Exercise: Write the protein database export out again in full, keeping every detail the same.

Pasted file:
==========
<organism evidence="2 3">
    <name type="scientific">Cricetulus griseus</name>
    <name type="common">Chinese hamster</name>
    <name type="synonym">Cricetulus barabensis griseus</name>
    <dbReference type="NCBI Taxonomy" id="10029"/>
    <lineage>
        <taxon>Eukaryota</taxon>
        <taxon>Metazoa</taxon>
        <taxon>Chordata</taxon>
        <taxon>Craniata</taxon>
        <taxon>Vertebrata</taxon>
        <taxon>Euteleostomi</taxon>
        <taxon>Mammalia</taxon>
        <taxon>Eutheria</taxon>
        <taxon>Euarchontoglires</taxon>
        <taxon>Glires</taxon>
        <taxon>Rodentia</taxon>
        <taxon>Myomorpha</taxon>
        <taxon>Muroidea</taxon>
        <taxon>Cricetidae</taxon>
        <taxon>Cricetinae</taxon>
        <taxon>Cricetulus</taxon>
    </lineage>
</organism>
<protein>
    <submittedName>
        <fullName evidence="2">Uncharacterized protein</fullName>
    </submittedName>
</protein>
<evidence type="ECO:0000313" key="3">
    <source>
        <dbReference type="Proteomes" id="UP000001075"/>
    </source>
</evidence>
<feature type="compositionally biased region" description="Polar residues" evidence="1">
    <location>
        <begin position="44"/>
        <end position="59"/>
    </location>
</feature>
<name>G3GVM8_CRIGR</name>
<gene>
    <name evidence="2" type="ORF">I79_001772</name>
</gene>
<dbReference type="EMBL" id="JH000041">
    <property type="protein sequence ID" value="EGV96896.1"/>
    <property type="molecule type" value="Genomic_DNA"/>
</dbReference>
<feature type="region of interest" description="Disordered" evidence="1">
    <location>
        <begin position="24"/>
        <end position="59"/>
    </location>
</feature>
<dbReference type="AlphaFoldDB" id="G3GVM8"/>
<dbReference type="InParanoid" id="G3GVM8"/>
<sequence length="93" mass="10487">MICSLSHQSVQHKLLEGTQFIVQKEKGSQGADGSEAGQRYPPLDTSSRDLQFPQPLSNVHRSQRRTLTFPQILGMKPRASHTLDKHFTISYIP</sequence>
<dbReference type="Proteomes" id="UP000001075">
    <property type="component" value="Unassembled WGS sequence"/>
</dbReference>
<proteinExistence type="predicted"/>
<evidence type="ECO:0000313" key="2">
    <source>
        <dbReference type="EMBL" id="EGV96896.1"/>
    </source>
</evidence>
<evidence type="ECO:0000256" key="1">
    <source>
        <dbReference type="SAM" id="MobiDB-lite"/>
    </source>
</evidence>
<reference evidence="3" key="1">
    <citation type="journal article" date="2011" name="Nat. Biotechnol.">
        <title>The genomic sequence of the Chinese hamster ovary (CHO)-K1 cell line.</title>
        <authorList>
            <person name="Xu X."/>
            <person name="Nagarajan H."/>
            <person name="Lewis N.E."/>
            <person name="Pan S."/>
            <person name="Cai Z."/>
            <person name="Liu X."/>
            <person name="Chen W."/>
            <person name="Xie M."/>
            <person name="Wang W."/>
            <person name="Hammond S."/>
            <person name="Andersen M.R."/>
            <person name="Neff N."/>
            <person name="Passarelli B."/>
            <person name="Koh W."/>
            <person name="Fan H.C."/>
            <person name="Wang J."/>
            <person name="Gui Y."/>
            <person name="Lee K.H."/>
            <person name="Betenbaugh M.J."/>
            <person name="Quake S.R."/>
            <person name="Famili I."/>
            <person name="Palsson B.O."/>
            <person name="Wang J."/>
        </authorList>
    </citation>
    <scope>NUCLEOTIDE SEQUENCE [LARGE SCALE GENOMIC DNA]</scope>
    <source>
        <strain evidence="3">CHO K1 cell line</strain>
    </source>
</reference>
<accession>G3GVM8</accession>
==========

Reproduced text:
<organism evidence="2 3">
    <name type="scientific">Cricetulus griseus</name>
    <name type="common">Chinese hamster</name>
    <name type="synonym">Cricetulus barabensis griseus</name>
    <dbReference type="NCBI Taxonomy" id="10029"/>
    <lineage>
        <taxon>Eukaryota</taxon>
        <taxon>Metazoa</taxon>
        <taxon>Chordata</taxon>
        <taxon>Craniata</taxon>
        <taxon>Vertebrata</taxon>
        <taxon>Euteleostomi</taxon>
        <taxon>Mammalia</taxon>
        <taxon>Eutheria</taxon>
        <taxon>Euarchontoglires</taxon>
        <taxon>Glires</taxon>
        <taxon>Rodentia</taxon>
        <taxon>Myomorpha</taxon>
        <taxon>Muroidea</taxon>
        <taxon>Cricetidae</taxon>
        <taxon>Cricetinae</taxon>
        <taxon>Cricetulus</taxon>
    </lineage>
</organism>
<protein>
    <submittedName>
        <fullName evidence="2">Uncharacterized protein</fullName>
    </submittedName>
</protein>
<evidence type="ECO:0000313" key="3">
    <source>
        <dbReference type="Proteomes" id="UP000001075"/>
    </source>
</evidence>
<feature type="compositionally biased region" description="Polar residues" evidence="1">
    <location>
        <begin position="44"/>
        <end position="59"/>
    </location>
</feature>
<name>G3GVM8_CRIGR</name>
<gene>
    <name evidence="2" type="ORF">I79_001772</name>
</gene>
<dbReference type="EMBL" id="JH000041">
    <property type="protein sequence ID" value="EGV96896.1"/>
    <property type="molecule type" value="Genomic_DNA"/>
</dbReference>
<feature type="region of interest" description="Disordered" evidence="1">
    <location>
        <begin position="24"/>
        <end position="59"/>
    </location>
</feature>
<dbReference type="AlphaFoldDB" id="G3GVM8"/>
<dbReference type="InParanoid" id="G3GVM8"/>
<sequence length="93" mass="10487">MICSLSHQSVQHKLLEGTQFIVQKEKGSQGADGSEAGQRYPPLDTSSRDLQFPQPLSNVHRSQRRTLTFPQILGMKPRASHTLDKHFTISYIP</sequence>
<dbReference type="Proteomes" id="UP000001075">
    <property type="component" value="Unassembled WGS sequence"/>
</dbReference>
<proteinExistence type="predicted"/>
<evidence type="ECO:0000313" key="2">
    <source>
        <dbReference type="EMBL" id="EGV96896.1"/>
    </source>
</evidence>
<evidence type="ECO:0000256" key="1">
    <source>
        <dbReference type="SAM" id="MobiDB-lite"/>
    </source>
</evidence>
<reference evidence="3" key="1">
    <citation type="journal article" date="2011" name="Nat. Biotechnol.">
        <title>The genomic sequence of the Chinese hamster ovary (CHO)-K1 cell line.</title>
        <authorList>
            <person name="Xu X."/>
            <person name="Nagarajan H."/>
            <person name="Lewis N.E."/>
            <person name="Pan S."/>
            <person name="Cai Z."/>
            <person name="Liu X."/>
            <person name="Chen W."/>
            <person name="Xie M."/>
            <person name="Wang W."/>
            <person name="Hammond S."/>
            <person name="Andersen M.R."/>
            <person name="Neff N."/>
            <person name="Passarelli B."/>
            <person name="Koh W."/>
            <person name="Fan H.C."/>
            <person name="Wang J."/>
            <person name="Gui Y."/>
            <person name="Lee K.H."/>
            <person name="Betenbaugh M.J."/>
            <person name="Quake S.R."/>
            <person name="Famili I."/>
            <person name="Palsson B.O."/>
            <person name="Wang J."/>
        </authorList>
    </citation>
    <scope>NUCLEOTIDE SEQUENCE [LARGE SCALE GENOMIC DNA]</scope>
    <source>
        <strain evidence="3">CHO K1 cell line</strain>
    </source>
</reference>
<accession>G3GVM8</accession>